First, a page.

Some projects speak louder to us as photographers than others. They may not be our first or our last, but at a certain point in our lives, they define us. For photographer John Ganun, that defining set of images is his “Scenario” series.”I started Scenario six years ago, not long after I taught myself strobe photography. I wanted to bring the experience of a professional photo shoot into a party atmosphere, and in those last six years I’ve been working very long hours to make these images happen. Right now, I’m up to about 300 shoots.”

Let’s take a step back here for a second: where did this all begin? “I was a natural light headshot photographer for about 10 years, and had developed a great client base here in Los Angeles. I photographed about 3500 subjects mostly actors and learned three very valuable skills: 1) I learned how to truly lead a shoot, to take responsibility for it, no matter what. 2) I learned how to photograph absolutely anyone, even if we didn’t quite gel. 3) Every photograph should have a clear point of view, or it’s just a pretty picture.”

John learned there should always be a reason to create a photo. “One should attempt to define the reason as much as possible before picking up the camera. Of course, some incredible photographs happen when you veer off of your planned path, but I find that this usually only happens you’re on a clear path in the first place.”

Back in the present, the images in Scenario don’t at all look the same, but the feeling of each individual photo blends with others of the series. There is life, activity, motion and excitement flying out of the screen and into your face. Capturing the real, raw emotion of a party atmosphere is difficult, perhaps impossible, to manufacture. So John doesn’t; he makes it real. “People who don’t know my work usually assume that it’s photo booths, and they’re so wrong. I conceptualize and design every set, then have my assistants help me build it, install it, light it. We pretty much bring a complete photography studio to every event. Then, when guests arrive, I photograph anyone and everyone at the party. They’ve often had a few drinks, which actually makes them workable models. On a personal level, it’s incredibly satisfying to give the average person the experience of stepping onto a pro photography set, under very flattering lighting, and directing them in an editorial way. Much to their surprise, they love the experience of making the photos as much as the photos themselves.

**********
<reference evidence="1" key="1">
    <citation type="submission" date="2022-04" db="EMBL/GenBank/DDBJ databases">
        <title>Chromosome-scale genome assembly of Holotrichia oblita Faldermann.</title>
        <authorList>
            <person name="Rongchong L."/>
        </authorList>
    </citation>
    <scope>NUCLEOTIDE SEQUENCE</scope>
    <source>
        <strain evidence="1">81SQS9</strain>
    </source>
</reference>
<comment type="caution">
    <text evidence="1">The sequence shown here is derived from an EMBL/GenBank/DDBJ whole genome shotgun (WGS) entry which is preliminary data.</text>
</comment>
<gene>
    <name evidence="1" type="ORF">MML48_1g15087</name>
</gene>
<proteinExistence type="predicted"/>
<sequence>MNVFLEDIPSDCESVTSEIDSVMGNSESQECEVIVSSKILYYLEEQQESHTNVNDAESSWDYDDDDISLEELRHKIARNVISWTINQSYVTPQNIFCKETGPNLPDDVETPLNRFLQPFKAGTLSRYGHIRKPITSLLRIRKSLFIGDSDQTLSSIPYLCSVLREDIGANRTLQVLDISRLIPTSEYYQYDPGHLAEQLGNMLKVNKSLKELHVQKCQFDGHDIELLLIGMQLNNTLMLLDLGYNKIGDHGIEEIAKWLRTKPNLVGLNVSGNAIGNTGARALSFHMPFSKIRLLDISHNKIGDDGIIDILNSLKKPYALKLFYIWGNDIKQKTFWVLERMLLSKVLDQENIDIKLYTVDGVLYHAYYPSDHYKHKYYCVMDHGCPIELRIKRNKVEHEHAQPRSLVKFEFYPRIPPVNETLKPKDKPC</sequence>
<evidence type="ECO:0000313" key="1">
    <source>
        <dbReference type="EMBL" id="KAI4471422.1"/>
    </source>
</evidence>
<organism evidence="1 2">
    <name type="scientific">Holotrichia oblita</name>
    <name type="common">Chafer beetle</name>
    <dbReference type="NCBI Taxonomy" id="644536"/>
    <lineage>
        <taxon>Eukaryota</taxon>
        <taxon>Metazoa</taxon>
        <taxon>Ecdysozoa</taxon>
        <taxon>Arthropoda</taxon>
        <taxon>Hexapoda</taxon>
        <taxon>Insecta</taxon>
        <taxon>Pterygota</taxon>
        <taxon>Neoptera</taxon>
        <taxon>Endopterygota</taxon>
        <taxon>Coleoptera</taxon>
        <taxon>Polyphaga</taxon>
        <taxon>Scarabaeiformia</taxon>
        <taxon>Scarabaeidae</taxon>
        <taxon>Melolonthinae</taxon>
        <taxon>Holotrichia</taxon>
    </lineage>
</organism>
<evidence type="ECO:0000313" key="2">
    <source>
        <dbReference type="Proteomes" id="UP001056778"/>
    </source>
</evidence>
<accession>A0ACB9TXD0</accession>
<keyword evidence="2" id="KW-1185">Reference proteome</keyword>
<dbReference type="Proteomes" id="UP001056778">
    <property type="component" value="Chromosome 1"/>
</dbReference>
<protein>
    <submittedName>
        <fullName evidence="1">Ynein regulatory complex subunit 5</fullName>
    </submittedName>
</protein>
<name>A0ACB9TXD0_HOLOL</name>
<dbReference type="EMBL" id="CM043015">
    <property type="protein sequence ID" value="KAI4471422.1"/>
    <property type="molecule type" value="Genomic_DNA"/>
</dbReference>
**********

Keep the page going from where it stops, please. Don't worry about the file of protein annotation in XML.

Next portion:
“Because I design my own sets, I get to make all the decisions about every single pixel in the frame. It’s quite satisfying, but also nerve-wracking, since I always have an audience when I shoot. If the party starts at 8PM, then everything has to be ready to go by 8PM or there’s egg on my face!

“I produce these shoots all over the country, and have many corporate as well as celebrity clients. I usually prefer the more private parties, since they have a more intimate feel and people are more likely to step out of their comfort zones. I especially love shooting at costume parties. Not only are guests sometimes incredibly dressed and looking like they belong on the artsy/colorful sets I create, but they are also much more likely to be more free in front of the camera. Somehow, when they are dressed up in a way that is completely ridiculous, they become more confident and centered in front of the camera. Their ego disappears because, on an intellectual level, they are not representing themselves. However, I feel like I’m actually getting more of who they really are. It really is fascinating.”

Johns Favorite Gear

Canon 5D Mark II

Canon 85mm f/1.8

Canon 24-105mm f/4

Alien Bees

Paul C. Buff Einstein

Johns Advice to Emerging Photographers

“I didn’t go to school, and I started late, and I’m not the most technical of photographers. I’ve learned along the way that none of that matters. (Don’t get me wrong there’s a lot of great photography schools out there, and I’m always working on improving my technique!) My point is, what matters is the idea behind the shot, and how well the shot delivers the idea. I see quite a few photographers get lost in technique and forget this simple fact.”

“My biggest piece of advice is to photographers who are working somewhat steadily, but want to progress further up the ladder. If you really want to progress, you need to do a shoot just for yourself, at least once a month. A shoot with zero input from any client, with zero chance of making you any money, and with zero expectations. This is the only way that I know how to grow, and if you truly grow as photographer, then the business will follow.”

Be sure to check out John’s